ATHENS, Ga. — Although he is without his starting linemen and inside linebackers from last year's 10-win team, Georgia defensive coordinator Jeremy Pruitt is far more comfortable entering his second season with the Bulldogs.
"This time last year, we had freshmen getting here and joining our older guys who really didn't understand what we were trying to get accomplished," Pruitt said. "Last year's senior class wound up helping create a standard around here on the defensive side, and that has kind of followed through with the guys who are back. We're really a lot further ahead than we were this time last year."
The Bulldogs practiced for 90 minutes Saturday in helmets, shoulder pads and shorts in preparation for this Saturday's opener against visiting Louisiana-Monroe.
Pruitt became the splashiest hire of the Mark Richt era in January 2014, when he replaced the erratic Todd Grantham. Having served as secondary coach on Alabama's 2011 and 2012 national champions and as the defensive coordinator of Florida State's 2013 national champs, Pruitt was collecting rings far more often than not.
His imprint on the program was evident from the start, as Georgia's defensive staff and strength staff added several who had backgrounds with Pruitt during his years with the Crimson Tide. Pruitt did not address the media as often as his predecessors, bringing Nick Saban's policy to Athens in that regard, and when he did speak, it was calculated, such as his plea last November for an indoor practice facility after a Tuesday practice had been cut short by weather.
Pruitt in January became the first assistant in school history to make $1 million, receiving a pay bump from $850,000 to $1.3 million, and all this has created the impression that he has as much power as some of the head coaches in the Southeastern Conference.
"We've got one boss around here, and that's Coach Richt," Pruitt said. "As a head coach, your assistants kind of help make who you are, and when you sit in a room bringing up names, it's no different here than it was at Alabama when we were ready to hire someone. They would ask around the room, and it was the same way at Florida State and the same way at Plainview High School."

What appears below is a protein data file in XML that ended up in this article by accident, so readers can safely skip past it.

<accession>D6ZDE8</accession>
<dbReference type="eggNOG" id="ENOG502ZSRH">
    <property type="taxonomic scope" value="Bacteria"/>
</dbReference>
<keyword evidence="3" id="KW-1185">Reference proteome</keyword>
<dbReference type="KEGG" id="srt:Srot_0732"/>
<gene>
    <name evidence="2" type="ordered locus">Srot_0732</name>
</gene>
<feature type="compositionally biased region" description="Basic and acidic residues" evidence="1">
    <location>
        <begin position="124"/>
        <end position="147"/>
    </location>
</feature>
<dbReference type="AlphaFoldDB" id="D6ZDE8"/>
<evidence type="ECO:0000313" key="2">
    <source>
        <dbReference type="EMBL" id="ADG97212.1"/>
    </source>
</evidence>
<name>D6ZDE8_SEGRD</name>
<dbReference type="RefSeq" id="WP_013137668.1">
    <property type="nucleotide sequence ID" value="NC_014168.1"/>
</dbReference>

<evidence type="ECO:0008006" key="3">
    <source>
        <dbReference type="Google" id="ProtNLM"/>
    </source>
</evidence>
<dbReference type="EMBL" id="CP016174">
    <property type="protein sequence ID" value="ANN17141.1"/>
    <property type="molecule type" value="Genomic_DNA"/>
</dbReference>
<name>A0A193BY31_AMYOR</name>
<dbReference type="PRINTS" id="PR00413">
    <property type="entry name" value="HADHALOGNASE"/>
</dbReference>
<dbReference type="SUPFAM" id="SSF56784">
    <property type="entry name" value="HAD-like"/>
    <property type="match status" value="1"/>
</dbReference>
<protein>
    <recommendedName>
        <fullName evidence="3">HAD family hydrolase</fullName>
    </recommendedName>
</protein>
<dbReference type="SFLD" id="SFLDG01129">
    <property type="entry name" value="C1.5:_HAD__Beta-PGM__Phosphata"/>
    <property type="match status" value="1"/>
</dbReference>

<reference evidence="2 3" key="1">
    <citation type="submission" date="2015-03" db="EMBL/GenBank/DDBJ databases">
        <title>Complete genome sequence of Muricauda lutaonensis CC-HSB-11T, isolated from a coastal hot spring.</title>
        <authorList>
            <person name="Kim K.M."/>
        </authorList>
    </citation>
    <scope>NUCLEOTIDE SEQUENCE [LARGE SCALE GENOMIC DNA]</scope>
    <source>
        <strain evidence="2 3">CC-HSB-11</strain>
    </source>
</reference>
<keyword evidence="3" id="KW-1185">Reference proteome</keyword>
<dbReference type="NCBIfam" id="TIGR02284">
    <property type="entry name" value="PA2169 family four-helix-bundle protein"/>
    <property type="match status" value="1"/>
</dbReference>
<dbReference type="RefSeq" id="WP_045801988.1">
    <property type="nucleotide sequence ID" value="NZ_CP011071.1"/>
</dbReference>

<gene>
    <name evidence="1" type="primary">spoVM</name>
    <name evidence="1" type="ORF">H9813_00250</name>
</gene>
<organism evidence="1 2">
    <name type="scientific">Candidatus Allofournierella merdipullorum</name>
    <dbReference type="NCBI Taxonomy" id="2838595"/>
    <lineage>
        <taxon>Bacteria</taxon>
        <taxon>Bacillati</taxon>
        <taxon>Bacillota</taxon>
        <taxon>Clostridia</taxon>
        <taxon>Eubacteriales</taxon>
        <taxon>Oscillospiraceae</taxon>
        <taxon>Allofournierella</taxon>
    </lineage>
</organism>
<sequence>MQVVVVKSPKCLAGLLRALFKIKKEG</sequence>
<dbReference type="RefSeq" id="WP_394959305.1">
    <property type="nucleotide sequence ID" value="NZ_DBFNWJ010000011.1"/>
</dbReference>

Said Richt: "We have staff meetings on everything we do. Everything is open to discussion. Any time you have people from different programs, you want to hear how they might have done this or that. Coach Pruitt has input without a doubt."
Pruitt's hiring paid immediate dividends for the Bulldogs, who went from yielding 29.0 points per game during the 2013 season to 20.7 last year. Georgia also went from allowing 375.5 yards a game to 337.2 and was especially stout in pass-efficiency defense, ranking second in the SEC.
"He's done everything we thought he would and so much more," senior outside linebacker Jordan Jenkins said. "He's developed us a lot as young men, and he's developed us a lot on the field. He has really helped me with a lot of coverage issues that I've had in the past, and he's helped the issues of some other guys, too."
Yet his debut year with Georgia was far from perfect, which is why he is preaching "consistency" more than any other message right now. In Georgia's last four games last season against teams that went to bowl games, the Bulldogs allowed 418 rushing yards to Florida, 150 to Auburn, 399 to Georgia Tech and 62 to Louisville in the Belk Bowl.
Not surprisingly, they went 2-2 in those games.
"There were some times last year when we played the way we wanted to play," Pruitt said, "and there were some times in the year when we were like a roller coaster. We've got to fix that."
Pruitt has tempered the enthusiasm about his defense in recent days, pointing out that three defensive linemen and two inside linebackers aren't always easy to replace. It is not hard, however, to see his drive for better results in his second go-around as an SEC defensive coordinator.
"There was a lot of familiarity last year with most of our opponents, going back to my time at Alabama," he said. "This league is a physical league, and you better be good up front. You better have big people so you can sustain over the course of the year. Anybody can beat anybody on any given week.
"We'll be playing teams for a second time, so hopefully we'll improve."
Contact David Paschall at firstname.lastname@example.org or 423-757-6524.